Zeitgeist daemon extensions explained

While working on this Zeitgeist bug #612344 I recalled that Stuart Langridge had once quoted

Zeitgeist has extensions. These aren’t brilliantly documented yet, but you can drop a Python file into .local/share/zeitgeist/extensions and if it’s got the right sort of class in it then that class will get run as a part of Zeitgeist.

Sometimes it is said that code is the best documentation. This becomes the only solution when there is no documentation available on wikis or help pages. When working on that bug, I started hunting for documentation on the web. After a few minutes I understood that looking at the extension code is the best way to go ahead.

How extensions are searched and loaded

Every extension needs to inherit Extension base class which is present in _zeitgeist.engine.extension namespace. So basically the first line has to be

from _zeitgeist.engine.extension import Extension

When the daemon is started, it looks for the environment variable named ZEITGEIST_DEFAULT_EXTENSIONS to hunt the extensions which are supposed to be loaded. If this is not set then extensiondir variable contains the path of all the extensions. You can know about this

>>> from zeitgeist._config import extensiondir

>>> extensiondir


It even searches for the extensions in your local path. This means an extension can be enabled globally as well as locally. The path in your local home directory is the one fetched by

>>> from _zeitgeist.engine import constants



All these files are then scanned for class which inherits Extension class.

The structure of an Extension

Extension has a few methods

1. pre_insert_event(self, event, sender) – The control passes through this method before every time an event is going to be inserted. So the method gets the instance of the event and the dbus Busname of the client which logged the event. If it wants to block the event from being inserted, this method simply returns None. The fields of the event can also be modified if required (probably useful for privacy control). Before using the event, please check it for None since another extension which has the event instance might have set it to None.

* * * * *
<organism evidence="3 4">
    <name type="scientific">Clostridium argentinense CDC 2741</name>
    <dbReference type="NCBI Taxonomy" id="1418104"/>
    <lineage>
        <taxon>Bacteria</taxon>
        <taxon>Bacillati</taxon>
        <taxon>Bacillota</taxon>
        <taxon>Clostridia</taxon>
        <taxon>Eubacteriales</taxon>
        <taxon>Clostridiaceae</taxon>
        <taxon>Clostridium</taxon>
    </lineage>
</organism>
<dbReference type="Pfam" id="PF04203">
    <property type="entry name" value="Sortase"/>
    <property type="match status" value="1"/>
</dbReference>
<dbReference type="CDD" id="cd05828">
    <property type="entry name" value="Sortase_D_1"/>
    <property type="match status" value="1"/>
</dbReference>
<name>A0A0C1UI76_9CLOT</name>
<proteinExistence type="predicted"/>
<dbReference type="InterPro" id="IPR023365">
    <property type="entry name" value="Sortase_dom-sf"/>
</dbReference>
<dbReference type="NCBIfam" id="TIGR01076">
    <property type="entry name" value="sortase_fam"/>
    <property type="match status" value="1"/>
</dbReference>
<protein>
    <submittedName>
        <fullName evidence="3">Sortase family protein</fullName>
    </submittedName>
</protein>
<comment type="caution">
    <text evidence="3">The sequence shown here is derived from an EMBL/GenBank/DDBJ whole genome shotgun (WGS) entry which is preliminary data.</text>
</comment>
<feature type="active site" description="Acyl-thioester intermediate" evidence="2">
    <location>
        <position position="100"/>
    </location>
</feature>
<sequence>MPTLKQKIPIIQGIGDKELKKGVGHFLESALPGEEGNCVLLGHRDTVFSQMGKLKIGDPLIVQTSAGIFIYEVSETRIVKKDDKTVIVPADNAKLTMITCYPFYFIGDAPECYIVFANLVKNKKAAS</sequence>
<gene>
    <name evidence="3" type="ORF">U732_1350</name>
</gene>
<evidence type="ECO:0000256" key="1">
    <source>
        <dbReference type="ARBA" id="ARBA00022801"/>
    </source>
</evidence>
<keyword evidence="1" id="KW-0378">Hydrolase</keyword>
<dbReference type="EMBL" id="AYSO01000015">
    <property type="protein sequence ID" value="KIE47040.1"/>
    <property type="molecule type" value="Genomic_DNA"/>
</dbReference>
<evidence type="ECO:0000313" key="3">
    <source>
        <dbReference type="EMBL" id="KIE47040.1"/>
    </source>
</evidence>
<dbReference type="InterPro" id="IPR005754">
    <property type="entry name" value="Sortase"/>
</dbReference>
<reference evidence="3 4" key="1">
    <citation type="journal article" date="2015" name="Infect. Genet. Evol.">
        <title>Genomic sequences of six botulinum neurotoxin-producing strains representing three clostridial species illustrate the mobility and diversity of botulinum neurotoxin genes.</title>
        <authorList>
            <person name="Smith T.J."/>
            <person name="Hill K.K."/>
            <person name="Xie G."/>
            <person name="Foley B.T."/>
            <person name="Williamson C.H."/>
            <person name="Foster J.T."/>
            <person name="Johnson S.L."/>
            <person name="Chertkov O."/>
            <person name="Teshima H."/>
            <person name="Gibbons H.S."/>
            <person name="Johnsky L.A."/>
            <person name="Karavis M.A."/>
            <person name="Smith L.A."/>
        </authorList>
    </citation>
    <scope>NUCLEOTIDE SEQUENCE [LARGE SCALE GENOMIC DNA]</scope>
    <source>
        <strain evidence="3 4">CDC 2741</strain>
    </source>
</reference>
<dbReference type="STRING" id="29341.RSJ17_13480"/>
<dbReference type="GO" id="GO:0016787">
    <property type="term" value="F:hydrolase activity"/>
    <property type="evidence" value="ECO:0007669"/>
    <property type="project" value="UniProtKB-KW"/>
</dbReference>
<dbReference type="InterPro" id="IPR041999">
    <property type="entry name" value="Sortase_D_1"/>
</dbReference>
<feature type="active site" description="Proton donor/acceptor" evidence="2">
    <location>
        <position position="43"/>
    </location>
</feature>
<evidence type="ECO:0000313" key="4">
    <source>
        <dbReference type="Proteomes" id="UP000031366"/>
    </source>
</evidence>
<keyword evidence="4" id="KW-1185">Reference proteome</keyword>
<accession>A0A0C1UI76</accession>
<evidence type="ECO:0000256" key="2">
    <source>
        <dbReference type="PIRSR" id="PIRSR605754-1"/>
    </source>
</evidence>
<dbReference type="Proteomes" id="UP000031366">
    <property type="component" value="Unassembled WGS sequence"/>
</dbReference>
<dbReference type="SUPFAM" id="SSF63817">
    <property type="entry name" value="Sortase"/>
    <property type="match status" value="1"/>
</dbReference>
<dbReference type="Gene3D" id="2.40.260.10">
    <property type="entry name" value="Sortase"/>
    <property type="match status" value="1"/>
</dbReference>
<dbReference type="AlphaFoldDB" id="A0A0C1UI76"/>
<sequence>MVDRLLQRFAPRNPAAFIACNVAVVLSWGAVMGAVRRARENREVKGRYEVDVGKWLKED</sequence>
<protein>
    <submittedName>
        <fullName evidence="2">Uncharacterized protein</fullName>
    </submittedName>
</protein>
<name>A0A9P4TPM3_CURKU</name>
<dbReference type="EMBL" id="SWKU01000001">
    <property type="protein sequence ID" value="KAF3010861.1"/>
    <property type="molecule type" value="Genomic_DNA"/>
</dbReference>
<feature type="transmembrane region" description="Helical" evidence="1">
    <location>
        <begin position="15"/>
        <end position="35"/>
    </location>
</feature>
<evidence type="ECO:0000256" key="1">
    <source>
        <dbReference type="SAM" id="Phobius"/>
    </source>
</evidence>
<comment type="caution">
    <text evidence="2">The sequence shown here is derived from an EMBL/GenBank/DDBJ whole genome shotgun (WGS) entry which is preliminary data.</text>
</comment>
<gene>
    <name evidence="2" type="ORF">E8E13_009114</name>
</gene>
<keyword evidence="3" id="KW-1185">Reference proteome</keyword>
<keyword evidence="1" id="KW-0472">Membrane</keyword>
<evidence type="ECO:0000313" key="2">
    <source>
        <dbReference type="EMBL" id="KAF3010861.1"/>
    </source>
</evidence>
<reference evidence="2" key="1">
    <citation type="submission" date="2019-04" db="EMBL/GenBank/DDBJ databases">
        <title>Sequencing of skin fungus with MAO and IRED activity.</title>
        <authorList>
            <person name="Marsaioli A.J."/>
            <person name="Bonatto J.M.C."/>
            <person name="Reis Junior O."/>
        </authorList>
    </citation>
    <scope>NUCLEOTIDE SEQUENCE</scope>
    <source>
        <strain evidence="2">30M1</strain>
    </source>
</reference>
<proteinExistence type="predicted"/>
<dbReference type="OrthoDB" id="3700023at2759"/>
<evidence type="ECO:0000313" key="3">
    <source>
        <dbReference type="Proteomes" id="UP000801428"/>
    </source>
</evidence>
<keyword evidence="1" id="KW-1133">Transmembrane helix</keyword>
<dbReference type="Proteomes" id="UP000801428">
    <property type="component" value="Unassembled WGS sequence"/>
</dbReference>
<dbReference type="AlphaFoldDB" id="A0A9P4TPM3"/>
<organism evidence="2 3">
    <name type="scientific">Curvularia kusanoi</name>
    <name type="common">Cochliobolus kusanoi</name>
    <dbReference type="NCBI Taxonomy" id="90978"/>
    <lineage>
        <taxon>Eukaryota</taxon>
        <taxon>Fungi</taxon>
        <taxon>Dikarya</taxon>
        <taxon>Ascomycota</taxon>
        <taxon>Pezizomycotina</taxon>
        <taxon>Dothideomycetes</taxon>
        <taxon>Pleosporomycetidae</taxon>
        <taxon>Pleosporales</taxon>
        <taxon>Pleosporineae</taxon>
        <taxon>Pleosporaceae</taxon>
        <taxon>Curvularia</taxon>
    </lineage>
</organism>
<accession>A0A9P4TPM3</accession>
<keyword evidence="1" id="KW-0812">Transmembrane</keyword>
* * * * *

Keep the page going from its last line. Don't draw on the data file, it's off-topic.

For this hook, the event enters one extension and the output of this extension(ie. event) is then passed to another extension.

2. post_insert_event(self, event, sender) – Same as pre_insert_event except that it is called after the event has been inserted. In this method the nothing needs to be changes or returned as the event has already been inserted.

3. get_event(self, event, sender) – This method/hook is called everything an event is fetched and to be sent to the client. This hook also behaves like pre_insert_event in the sense that the even returned from this method is then passed to other extension’s get_insert_event and can be changes similarly to pre_insert_event.

4. pre_delete event(self, ids, sender) – This method/hook is called before an event is to be deleted. Please note that the input argument is not event but a list of event ids. Event id is the unique way to identify an event within a zeitgeist database instance. It does not return anything

5. post_delete_event(self, ids, sender) – This method/hook is called after the event having the event ids in the input argument ids has been deleted. It returns nothing.

Example extensions

By default zeitgeist has two official extensions which is shipped with the daemon. It is

The project Zeitgeist extensions is for hosting the extensions. One excellent extension for zeitgeist is full-text-search extension which can also be installed in Ubuntu by installing the package named zeitgeist-fts-extension

Right now Blacklist, Datasource Registry and fts also expose their functionality via DBus. For that, the only magic you have to do is to also inherit dbus.service.Object


I don’t think writing zeitgeist extension is a rocket science from any angle. All your need is patience and courage to poke the zeitgeist engine developers on IRC.

Happy hacking!

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